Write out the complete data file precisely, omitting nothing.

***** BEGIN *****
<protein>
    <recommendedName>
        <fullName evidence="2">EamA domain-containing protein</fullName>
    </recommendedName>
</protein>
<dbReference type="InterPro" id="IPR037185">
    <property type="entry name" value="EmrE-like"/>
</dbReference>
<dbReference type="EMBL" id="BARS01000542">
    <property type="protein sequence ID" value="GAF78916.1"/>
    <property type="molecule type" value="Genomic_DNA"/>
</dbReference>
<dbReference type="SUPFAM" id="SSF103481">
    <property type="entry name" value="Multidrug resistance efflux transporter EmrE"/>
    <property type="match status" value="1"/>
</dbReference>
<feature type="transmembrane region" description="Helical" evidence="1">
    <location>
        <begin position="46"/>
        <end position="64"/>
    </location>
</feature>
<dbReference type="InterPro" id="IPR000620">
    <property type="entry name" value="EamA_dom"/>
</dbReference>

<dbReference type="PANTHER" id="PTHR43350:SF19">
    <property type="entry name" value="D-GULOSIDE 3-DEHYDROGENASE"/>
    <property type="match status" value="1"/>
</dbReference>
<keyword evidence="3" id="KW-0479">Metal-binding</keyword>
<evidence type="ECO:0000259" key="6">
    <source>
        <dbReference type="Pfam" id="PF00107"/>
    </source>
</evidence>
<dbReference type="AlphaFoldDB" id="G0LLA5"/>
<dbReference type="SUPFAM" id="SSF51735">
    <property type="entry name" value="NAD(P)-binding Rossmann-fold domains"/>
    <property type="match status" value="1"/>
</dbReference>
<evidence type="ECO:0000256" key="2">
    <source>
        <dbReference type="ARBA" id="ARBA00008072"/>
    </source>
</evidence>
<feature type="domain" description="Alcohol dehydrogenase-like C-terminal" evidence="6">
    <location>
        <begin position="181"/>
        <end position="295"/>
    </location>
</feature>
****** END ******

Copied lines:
<protein>
    <recommendedName>
        <fullName evidence="2">EamA domain-containing protein</fullName>
    </recommendedName>
</protein>
<dbReference type="InterPro" id="IPR037185">
    <property type="entry name" value="EmrE-like"/>
</dbReference>
<dbReference type="EMBL" id="BARS01000542">
    <property type="protein sequence ID" value="GAF78916.1"/>
    <property type="molecule type" value="Genomic_DNA"/>
</dbReference>
<dbReference type="SUPFAM" id="SSF103481">
    <property type="entry name" value="Multidrug resistance efflux transporter EmrE"/>
    <property type="match status" value="1"/>
</dbReference>
<feature type="transmembrane region" description="Helical" evidence="1">
    <location>
        <begin position="46"/>
        <end position="64"/>
    </location>
</feature>
<dbReference type="InterPro" id="IPR000620">
    <property type="entry name" value="EamA_dom"/>
</dbReference>

<dbReference type="PANTHER" id="PTHR43350:SF19">
    <property type="entry name" value="D-GULOSIDE 3-DEHYDROGENASE"/>
    <property type="match status" value="1"/>
</dbReference>
<keyword evidence="3" id="KW-0479">Metal-binding</keyword>
<evidence type="ECO:0000259" key="6">
    <source>
        <dbReference type="Pfam" id="PF00107"/>
    </source>
</evidence>
<dbReference type="AlphaFoldDB" id="G0LLA5"/>
<dbReference type="SUPFAM" id="SSF51735">
    <property type="entry name" value="NAD(P)-binding Rossmann-fold domains"/>
    <property type="match status" value="1"/>
</dbReference>
<evidence type="ECO:0000256" key="2">
    <source>
        <dbReference type="ARBA" id="ARBA00008072"/>
    </source>
</evidence>
<feature type="domain" description="Alcohol dehydrogenase-like C-terminal" evidence="6">
    <location>
        <begin position="181"/>
        <end position="295"/>
    </location>
</feature>